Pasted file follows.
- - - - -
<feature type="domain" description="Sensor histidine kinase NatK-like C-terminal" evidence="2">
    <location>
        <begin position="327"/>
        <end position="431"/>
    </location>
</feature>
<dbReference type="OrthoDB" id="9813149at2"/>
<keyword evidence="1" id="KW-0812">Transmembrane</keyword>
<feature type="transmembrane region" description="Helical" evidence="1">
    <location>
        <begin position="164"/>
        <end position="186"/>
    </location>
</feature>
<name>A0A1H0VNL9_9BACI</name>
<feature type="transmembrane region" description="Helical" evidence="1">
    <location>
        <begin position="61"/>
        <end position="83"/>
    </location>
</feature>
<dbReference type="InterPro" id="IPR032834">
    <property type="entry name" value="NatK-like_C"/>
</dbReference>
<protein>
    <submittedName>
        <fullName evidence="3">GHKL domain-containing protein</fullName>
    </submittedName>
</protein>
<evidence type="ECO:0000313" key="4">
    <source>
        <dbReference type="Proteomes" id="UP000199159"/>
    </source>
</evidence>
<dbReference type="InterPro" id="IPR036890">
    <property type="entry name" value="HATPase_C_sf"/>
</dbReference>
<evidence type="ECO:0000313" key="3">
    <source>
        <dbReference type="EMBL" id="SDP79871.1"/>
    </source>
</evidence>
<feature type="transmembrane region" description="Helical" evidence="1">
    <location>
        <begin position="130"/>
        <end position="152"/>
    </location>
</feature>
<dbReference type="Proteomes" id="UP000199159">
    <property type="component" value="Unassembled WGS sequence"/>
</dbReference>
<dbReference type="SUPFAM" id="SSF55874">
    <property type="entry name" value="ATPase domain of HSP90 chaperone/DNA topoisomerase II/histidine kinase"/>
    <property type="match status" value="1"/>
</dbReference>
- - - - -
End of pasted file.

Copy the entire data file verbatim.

<feature type="domain" description="Sensor histidine kinase NatK-like C-terminal" evidence="2">
    <location>
        <begin position="327"/>
        <end position="431"/>
    </location>
</feature>
<dbReference type="OrthoDB" id="9813149at2"/>
<keyword evidence="1" id="KW-0812">Transmembrane</keyword>
<feature type="transmembrane region" description="Helical" evidence="1">
    <location>
        <begin position="164"/>
        <end position="186"/>
    </location>
</feature>
<name>A0A1H0VNL9_9BACI</name>
<feature type="transmembrane region" description="Helical" evidence="1">
    <location>
        <begin position="61"/>
        <end position="83"/>
    </location>
</feature>
<dbReference type="InterPro" id="IPR032834">
    <property type="entry name" value="NatK-like_C"/>
</dbReference>
<protein>
    <submittedName>
        <fullName evidence="3">GHKL domain-containing protein</fullName>
    </submittedName>
</protein>
<evidence type="ECO:0000313" key="4">
    <source>
        <dbReference type="Proteomes" id="UP000199159"/>
    </source>
</evidence>
<dbReference type="InterPro" id="IPR036890">
    <property type="entry name" value="HATPase_C_sf"/>
</dbReference>
<evidence type="ECO:0000313" key="3">
    <source>
        <dbReference type="EMBL" id="SDP79871.1"/>
    </source>
</evidence>
<feature type="transmembrane region" description="Helical" evidence="1">
    <location>
        <begin position="130"/>
        <end position="152"/>
    </location>
</feature>
<dbReference type="Proteomes" id="UP000199159">
    <property type="component" value="Unassembled WGS sequence"/>
</dbReference>
<dbReference type="SUPFAM" id="SSF55874">
    <property type="entry name" value="ATPase domain of HSP90 chaperone/DNA topoisomerase II/histidine kinase"/>
    <property type="match status" value="1"/>
</dbReference>